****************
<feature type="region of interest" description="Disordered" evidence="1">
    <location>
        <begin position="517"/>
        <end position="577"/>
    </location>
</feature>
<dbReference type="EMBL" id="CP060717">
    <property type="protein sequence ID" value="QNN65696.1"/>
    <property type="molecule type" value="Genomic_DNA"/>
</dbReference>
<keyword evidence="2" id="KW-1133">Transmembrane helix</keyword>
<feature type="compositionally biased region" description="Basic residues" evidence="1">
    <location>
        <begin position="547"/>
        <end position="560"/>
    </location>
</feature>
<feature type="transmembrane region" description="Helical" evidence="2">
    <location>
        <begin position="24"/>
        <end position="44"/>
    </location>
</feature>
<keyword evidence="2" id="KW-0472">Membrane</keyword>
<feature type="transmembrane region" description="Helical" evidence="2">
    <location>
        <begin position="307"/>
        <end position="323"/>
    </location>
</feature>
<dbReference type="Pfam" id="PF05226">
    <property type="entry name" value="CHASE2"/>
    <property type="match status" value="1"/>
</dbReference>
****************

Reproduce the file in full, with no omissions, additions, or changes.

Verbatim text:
<feature type="region of interest" description="Disordered" evidence="1">
    <location>
        <begin position="517"/>
        <end position="577"/>
    </location>
</feature>
<dbReference type="EMBL" id="CP060717">
    <property type="protein sequence ID" value="QNN65696.1"/>
    <property type="molecule type" value="Genomic_DNA"/>
</dbReference>
<keyword evidence="2" id="KW-1133">Transmembrane helix</keyword>
<feature type="compositionally biased region" description="Basic residues" evidence="1">
    <location>
        <begin position="547"/>
        <end position="560"/>
    </location>
</feature>
<feature type="transmembrane region" description="Helical" evidence="2">
    <location>
        <begin position="24"/>
        <end position="44"/>
    </location>
</feature>
<keyword evidence="2" id="KW-0472">Membrane</keyword>
<feature type="transmembrane region" description="Helical" evidence="2">
    <location>
        <begin position="307"/>
        <end position="323"/>
    </location>
</feature>
<dbReference type="Pfam" id="PF05226">
    <property type="entry name" value="CHASE2"/>
    <property type="match status" value="1"/>
</dbReference>